Impagliazzo’s Multiverse

Update (July 2009): Here are links to a related post on Lipton’s blog, and a conference announcement on Russell’s possible worlds.

On the occasion of Luca’s post on his FOCS 2008 tutorial on average-case complexity here is a reminder of Russell Impagliazzo’s description of the possible universes we live in.

Being at FOCS was a splendid experience and my presentation of the paper of Ehud Friedgut, Noam Nisan and myself was well accepted. (And reported by Rahul Santhanam on “Computational Complexity“) The slides are here; Initially I felt bad for including only one out of three parts of the proof but eventually I had no time to describe any part of the proof.

Russell Impagliazzo’s multiverse – cryptography and complexity

Impaglliazzo’s paper deals with two central topics in theoretical computer science: Computational complexity studies the power of computers and cryptography studies the ability to create codes and to hide information. These two areas added beautiful new scientific insights, and the deep connections between them were described by computer scientist Shafi Goldwasser as “a match made in heaven.” The limited power of computers and the well known question “whether P=NP” are of central importance in Impaglliazzo’s classification,  as are the concepts of “one way functions” and “public keys”.


In this universe computers can quickly solve hard problems.  (In technical terms: P=NP.)  If you can quickly recognize a valid solution to a problem once the latter is presented to you,  (such problems are “in NP”), then you can apply this same method in order to actually find a solution! In this universe almost all optimization problems have a quick and automatic solution. No cryptography is possible and therefore there is no privacy.

Muhammad ibn Musa al-Khwarizmi (the term “algorithm” is called after his name, and not after All Gore as commonly believed)


In this universe computers can quickly solve  hard problems that actually emerge. There are hard cases that cannot be solved by computers, but finding these cases is just as hard. Practically, this is quite similar to the first universe. There are, however, salient differences , which Impaglliazzo explains in his paper. Still no cryptography is possible.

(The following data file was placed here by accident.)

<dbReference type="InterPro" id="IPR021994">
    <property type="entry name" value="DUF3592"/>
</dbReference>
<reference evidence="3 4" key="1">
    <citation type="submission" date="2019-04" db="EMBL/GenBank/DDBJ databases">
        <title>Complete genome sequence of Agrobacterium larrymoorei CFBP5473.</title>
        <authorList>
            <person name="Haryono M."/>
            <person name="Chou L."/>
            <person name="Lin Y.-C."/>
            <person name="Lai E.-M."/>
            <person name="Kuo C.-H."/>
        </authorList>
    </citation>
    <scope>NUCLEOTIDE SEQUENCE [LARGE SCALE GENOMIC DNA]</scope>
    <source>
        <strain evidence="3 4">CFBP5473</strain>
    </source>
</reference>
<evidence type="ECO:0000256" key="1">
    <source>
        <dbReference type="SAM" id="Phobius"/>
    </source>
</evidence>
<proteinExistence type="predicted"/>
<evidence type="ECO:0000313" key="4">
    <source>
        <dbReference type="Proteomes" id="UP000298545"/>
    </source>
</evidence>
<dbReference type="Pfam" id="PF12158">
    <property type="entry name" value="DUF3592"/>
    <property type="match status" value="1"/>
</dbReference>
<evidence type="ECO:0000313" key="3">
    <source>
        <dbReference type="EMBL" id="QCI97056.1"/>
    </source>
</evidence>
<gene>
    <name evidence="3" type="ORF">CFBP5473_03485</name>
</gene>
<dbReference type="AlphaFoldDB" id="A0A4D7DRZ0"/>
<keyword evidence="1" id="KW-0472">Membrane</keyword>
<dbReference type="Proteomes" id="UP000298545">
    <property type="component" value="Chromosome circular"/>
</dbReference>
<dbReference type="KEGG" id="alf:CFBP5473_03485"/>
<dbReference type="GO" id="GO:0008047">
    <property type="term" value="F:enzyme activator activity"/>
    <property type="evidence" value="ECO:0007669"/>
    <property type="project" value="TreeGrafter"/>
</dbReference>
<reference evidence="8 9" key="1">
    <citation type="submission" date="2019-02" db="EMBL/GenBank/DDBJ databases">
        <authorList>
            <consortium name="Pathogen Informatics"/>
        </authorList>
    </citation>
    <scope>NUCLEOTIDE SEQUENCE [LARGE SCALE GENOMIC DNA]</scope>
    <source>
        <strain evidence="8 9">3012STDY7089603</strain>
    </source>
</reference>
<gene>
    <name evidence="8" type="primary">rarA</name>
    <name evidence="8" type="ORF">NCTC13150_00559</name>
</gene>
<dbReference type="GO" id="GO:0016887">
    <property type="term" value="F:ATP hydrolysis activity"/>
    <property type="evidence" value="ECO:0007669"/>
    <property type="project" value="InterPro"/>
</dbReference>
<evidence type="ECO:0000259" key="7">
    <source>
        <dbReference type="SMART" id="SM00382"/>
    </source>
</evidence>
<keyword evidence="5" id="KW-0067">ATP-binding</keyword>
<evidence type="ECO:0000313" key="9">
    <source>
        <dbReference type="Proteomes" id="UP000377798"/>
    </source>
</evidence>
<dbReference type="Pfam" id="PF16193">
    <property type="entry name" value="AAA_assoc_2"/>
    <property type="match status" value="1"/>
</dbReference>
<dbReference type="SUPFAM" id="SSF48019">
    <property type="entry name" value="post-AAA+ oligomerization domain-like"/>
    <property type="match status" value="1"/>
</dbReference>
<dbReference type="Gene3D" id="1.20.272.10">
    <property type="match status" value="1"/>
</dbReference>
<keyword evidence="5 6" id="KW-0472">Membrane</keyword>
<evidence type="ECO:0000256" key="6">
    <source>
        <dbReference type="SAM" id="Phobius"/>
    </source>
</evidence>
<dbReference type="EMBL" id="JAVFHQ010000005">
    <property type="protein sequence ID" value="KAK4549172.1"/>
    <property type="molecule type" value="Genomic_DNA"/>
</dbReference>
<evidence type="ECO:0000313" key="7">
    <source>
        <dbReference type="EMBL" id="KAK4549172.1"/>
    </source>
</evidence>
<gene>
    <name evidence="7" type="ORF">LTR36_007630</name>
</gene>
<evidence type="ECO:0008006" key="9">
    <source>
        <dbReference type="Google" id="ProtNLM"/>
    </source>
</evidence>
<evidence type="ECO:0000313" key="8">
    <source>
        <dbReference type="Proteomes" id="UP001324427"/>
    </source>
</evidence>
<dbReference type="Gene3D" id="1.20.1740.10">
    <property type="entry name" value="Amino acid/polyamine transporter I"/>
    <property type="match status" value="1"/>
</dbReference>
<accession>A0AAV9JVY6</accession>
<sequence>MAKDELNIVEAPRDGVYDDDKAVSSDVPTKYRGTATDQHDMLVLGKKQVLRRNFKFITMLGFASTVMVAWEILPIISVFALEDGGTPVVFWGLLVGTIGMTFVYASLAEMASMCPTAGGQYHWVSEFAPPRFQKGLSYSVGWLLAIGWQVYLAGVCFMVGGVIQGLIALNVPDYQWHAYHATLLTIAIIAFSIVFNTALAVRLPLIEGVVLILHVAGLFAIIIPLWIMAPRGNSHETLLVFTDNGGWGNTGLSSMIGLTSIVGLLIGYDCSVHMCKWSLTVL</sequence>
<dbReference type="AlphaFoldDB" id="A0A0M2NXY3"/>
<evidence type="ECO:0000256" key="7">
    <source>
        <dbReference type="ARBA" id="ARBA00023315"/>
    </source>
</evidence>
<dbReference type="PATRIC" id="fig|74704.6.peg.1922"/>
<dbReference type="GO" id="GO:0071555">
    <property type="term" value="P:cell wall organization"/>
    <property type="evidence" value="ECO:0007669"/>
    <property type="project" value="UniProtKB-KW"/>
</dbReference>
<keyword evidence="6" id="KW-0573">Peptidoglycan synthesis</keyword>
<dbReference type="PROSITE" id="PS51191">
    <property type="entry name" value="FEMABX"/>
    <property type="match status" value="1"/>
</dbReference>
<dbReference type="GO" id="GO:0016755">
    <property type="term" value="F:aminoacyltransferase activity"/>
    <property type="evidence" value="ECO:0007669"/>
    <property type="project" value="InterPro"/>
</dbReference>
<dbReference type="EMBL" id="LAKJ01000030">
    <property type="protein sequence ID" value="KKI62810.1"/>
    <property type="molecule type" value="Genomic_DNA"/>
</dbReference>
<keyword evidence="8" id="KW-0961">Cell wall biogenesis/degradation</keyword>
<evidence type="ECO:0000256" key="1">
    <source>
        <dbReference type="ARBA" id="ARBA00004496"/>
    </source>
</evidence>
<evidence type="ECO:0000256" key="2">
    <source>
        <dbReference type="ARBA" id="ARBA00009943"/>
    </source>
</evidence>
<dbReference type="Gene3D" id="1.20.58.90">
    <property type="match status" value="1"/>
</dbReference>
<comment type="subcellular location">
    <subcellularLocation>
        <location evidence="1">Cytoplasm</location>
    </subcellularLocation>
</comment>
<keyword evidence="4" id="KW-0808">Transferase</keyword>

In this universe computers cannot solve hard problems, but the weakness of computers cannot be used to create good codes to hide information. Impaglliazzo regards this as the worst of all possible universes.


In this universe “one way functions” exist: One way functions f(x) have the property that given x it is easy to find f(x), but given y it is very hard to find x such that y=f(x). This allows some cryptography. Two people (whose traditional names are Alice and Bob), who can communicate safely for a certain amount of time, can agree on a secret unbreakable code that will allow them to correspond safely over an unsafe network for a long time.

Mini crypt by chrisdonia.


In this universe cryptography is in full power.  Our Alice and Bob can securely communicate over unsecured channels using “public keys”. Even a large number of people can perform a common task based on their private information without revealing it. In this universe computer technology both enhances and guarantees privacy.

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7 Responses to Impagliazzo’s Multiverse

  1. Gil Kalai says:

    A recent post on Lipton’s blog and a recent conference devoted to Russell’s multiverse are added to the post.

  2. Olle H says:

    You speak of possible worlds, Gil, but surely at most one of them is possible…?

  3. Gil Kalai says:

    Dear Olle, what I meant was that as far as we know now, all the “worlds” are possible as our world.

  4. Olle H says:

    Of course, Gil, I was just trying to be annoying. I’m glad you didn’t challenge me to a deeper discussion about the meaning of “possible”.

  5. Gil Kalai says:

    Well, in a sense we live in the mini-crypt/cryptomania world since for us one way functions do exist (e.g. factoring is hard for us).

  6. Gil Kalai says:

    A world “Obfustopia” was also considered recently, as well as some further worlds without a linear order for them. Similar classification was also suggested in learning. (I will try to gather further details. )

  7. Pingback: The different forms of quantum computing skepticism | Combinatorics and more

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